- Interference by third parties (children, relatives, partners or other people) in the normal development of daily tasks.
- Deficiency or absence of appropriate infrastructure, equipment and work furniture.
- Lack of defined evacuation routes in case of emergency.
- Inability to efficiently supervise the performance and care of the worker.
- Poor reconciliation due to lack of clarity in the limits established between family life and work.
- Anxiety or apathy generated by overload (or shortage) of workload.
Each of these risks could be properly addressed, in a common workspace. However, not all homes are the same, so this peculiarity of having multiple spaces for teleworking translates into a major obstacle to successfully applying a single risk strategy.
How to face the Health and Safety risks of Teleworking?
Despite this complexity, there are methods to reduce health and safety risks in the teleworking environment.
Above all, the company must implement a constant and reliable daily communication system between employer and employee. Through these conversations (which can take place just before starting the working day), one of the supervisors can remind the worker the list of potential home office risks, and at the same time suggest a strategy that allows him to face them.
Some of these solutions are as follows:
Have a remote work policy
The first step in establishing job security guidelines for remote workers is to develop a remote work policy. It must be communicated in a timely manner to all collaborators, and constantly emphasize the need for them to respect and adhere to it strictly.
Check lighting, ventilation and heating
This task must be done together with the collaborators, since they are the ones who know their home best. In this way, best work practices can be agreed upon and they will be guided to correctly configure their workspace. We can also check the state of the electrical installation; the existence of cables that can cause trips and falls; and the presence of objects that can fall and hit people, among many other possible risk situations.
Check the status of work equipment
Most teleworkers perform their tasks on a computer. Therefore, they must have special care about some critical aspects such as monitor height, keyboard position and chair ergonomics. In addition, any type of object or element that could cause harm to the worker must be eliminated. In this way we can have a friendly workspace and more security.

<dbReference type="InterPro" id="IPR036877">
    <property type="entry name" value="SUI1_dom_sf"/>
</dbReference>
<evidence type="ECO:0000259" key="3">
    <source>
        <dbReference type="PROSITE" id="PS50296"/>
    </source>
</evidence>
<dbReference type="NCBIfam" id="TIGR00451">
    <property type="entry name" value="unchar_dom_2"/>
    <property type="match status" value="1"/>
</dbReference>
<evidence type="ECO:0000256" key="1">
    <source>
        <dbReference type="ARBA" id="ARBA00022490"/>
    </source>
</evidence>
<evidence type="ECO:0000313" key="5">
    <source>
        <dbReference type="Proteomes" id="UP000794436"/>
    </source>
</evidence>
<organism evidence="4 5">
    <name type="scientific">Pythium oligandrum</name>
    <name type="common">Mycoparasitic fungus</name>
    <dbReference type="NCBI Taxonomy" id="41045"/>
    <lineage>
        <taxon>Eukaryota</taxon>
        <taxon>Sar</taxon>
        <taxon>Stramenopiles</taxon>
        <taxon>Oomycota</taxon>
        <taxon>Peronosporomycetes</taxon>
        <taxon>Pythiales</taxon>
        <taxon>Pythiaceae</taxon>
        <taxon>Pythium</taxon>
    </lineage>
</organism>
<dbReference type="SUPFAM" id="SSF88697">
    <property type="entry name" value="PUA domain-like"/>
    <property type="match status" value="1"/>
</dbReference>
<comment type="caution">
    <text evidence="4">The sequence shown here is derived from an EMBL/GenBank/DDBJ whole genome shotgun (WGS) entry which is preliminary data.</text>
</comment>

Strengthen contact channels
Communication channels can fail during an emergency. Therefore, it is essential that the worker has more options (Internet, mobile phone, landline, instant messaging applications, email, etc.), to adequately deal with this eventuality.
Have standard emergency procedures
It is absolutely essential to standardize emergency procedures, even if it involves multiple workspaces that are different from each other This includes strategies to prevent accidents, incidents and disruptive factors; to order elements that constitute risk for the worker; and to write adequate reports. All these procedures must be duly documented and communicated to the workers, making sure that each of them has received, understood and accepted them.
Periodically review the workspaces
The right conditions don’t last forever. It is important, then, to review regularly (hopefully once a month), the effectiveness of the measures adopted. This also implies identifying eventual changes in the workspace, as well as proposing new actions that optimize the task.
Specialists in people and talent management recommend adopting the so-called PDCA model (Plan, Do, Check and Act). This is a cyclical and effective tool, which ensures continuous improvement in occupational health and safety strategies.
It is also valuable for companies to have professionals specialized in occupational health, such as doctors, physiotherapists or psychologists. They can guide and help workers to detect physical or psychosocial risks that, due to lack of direct contact or information, may go unnoticed.
It may not always be possible for one of these professionals to physically go to the place where the worker is, but they can provide virtual remote assistance, which also represents valuable help, whether in the form of treatments, therapies or advice for take care of their health and physical integrity.